Half-timbered House (dwelling)

From The Authentic D&D Wiki
Jump to navigationJump to search
Roofing was more commonly thatch in rural areas, though the shingled house was common inside larger towns and cities

Half-timbered houses are buildings constructed with cylindrical logs hewed in half with broadaxe and adze. The cut log is shaved to smoothness and exposed to the outside, with the rounded wooden bark forming the interior walls. Spaces between the logs are filled with daub to produce a smooth interior finish, with edges or even none of the timber showing.


Alternately, the timbers are used to create "panels," as shown in the accompanying image, which are then filled-in with some kind of nonstructural material, contained by wattle. Daub is also used to cover this wattle to produce the flat surface shown in the image. The timbers were often left exposed and painted to distinguish them, producing a familiar early Renaissance-appearance.

Even small, crude half-timbered houses are fairly expensive to build compared to hovels. Thus, in hamlets, they're available only to the artisan class: bakers, millers, granary owners and way station holders. Wealthy freeholders who control two or more virgates of land may own a half-timbered house.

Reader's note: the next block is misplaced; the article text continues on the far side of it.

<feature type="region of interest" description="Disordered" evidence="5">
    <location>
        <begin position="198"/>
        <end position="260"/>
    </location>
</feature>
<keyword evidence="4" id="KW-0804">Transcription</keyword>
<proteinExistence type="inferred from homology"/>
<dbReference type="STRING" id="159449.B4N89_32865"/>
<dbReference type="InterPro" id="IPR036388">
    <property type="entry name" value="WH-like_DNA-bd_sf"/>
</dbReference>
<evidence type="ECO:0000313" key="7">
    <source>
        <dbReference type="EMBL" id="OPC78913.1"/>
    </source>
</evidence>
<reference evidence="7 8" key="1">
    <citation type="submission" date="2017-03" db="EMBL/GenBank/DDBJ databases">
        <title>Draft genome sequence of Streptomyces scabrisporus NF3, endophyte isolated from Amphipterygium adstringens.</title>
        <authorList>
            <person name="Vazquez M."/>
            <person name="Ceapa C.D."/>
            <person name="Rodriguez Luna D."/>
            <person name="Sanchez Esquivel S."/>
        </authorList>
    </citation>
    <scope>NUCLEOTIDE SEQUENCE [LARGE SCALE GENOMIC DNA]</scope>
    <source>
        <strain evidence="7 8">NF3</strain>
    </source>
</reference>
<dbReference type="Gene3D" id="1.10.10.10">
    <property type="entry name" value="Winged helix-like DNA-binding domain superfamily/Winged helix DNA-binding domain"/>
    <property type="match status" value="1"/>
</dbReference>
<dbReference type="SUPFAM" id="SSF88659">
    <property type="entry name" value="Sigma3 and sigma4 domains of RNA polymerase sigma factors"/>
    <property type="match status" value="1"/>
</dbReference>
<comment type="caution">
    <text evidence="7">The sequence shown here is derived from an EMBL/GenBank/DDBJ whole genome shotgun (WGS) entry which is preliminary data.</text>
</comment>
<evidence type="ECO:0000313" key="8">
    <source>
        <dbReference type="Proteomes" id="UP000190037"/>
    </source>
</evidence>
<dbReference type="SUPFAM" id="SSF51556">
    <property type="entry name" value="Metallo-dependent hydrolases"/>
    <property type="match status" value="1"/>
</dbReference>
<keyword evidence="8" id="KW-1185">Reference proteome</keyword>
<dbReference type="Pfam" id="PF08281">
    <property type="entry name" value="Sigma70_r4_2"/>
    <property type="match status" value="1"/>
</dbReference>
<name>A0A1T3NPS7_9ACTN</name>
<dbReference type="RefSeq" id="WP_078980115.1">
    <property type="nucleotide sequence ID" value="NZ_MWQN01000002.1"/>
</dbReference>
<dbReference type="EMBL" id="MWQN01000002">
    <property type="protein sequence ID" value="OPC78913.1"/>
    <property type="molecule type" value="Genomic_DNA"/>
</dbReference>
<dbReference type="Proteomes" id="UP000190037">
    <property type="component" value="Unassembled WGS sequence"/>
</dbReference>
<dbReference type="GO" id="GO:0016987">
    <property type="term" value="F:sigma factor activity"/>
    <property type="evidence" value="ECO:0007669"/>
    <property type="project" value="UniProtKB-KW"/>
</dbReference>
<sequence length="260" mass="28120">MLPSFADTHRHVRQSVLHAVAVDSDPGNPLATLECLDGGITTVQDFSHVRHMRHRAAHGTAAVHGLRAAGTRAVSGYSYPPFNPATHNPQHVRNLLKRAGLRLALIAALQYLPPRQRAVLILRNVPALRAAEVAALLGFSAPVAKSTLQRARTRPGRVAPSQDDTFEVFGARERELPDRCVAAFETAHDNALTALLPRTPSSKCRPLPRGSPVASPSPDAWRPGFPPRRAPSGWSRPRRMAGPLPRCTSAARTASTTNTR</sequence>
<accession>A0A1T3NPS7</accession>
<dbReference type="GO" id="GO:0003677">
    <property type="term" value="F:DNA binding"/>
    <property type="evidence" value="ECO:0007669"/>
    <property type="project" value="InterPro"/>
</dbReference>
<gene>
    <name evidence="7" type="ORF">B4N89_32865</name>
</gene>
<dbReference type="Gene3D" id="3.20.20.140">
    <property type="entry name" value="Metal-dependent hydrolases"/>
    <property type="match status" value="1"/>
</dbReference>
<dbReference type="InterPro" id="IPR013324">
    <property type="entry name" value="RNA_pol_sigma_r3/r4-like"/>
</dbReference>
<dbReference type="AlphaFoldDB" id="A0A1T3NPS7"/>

As these buildings can be easily expanded once built, it's common to begin with a simple one-story or two-story construction some 20 ft. square, surrounded by 3-6 windows and a single door. At any point, however, an infill panel can be broken through and replaced by a door, enabling an additional room at a later time in the owner's life, should prosperity knock at the door. This gives many rural timbered houses a tumbled appearance, as though thrown together. Over several generations, the house is expected to evolve and perhaps sprawl out of proportion, until such time as it's taken by fire or other disaster.

The use of infill lowers the cost of timber-for-walls by 80%, though the floors must still be firmly built. A low-cost timbered house might employ an earthen floor and no upper story, if need be — still, in a good year, with access to a natural forest, a wooden floor is sure to be installed progressively. In any case, for a player character of a low level that's seeking to build a home, this is the sort of house that's practical and within budget.

Typical sizes range depending upon the type of hex. In hamlets, ordinary half-timbered house consist of 1-2 additional rooms attached to the original 20 ft. square building; additions are 10 ft. to 15 ft. square. Second stories are rare in type-6 hexes (1 in 10 houses), but nearly universal in type-5 hexes or better (19 in 20).

Established freeholders in type-4 or better hexes are sure to possess a hall house, which increases the amount of timbered wood used for walls, including lumber, with a second floor and dimensions of 25 ft. by 40. A further advancement includes the 3-story courtyard house, which shares a common stone or brick wall with its neighbours, employing half-timbered for the front and back construction. Such houses are abutted one against the next, encircling an inner courtyard that's exclusive to the various surrounding residents. Courtyard houses are found in type-2 and type-1 hexes.

See also,
Hammer (symbol)
The Adventure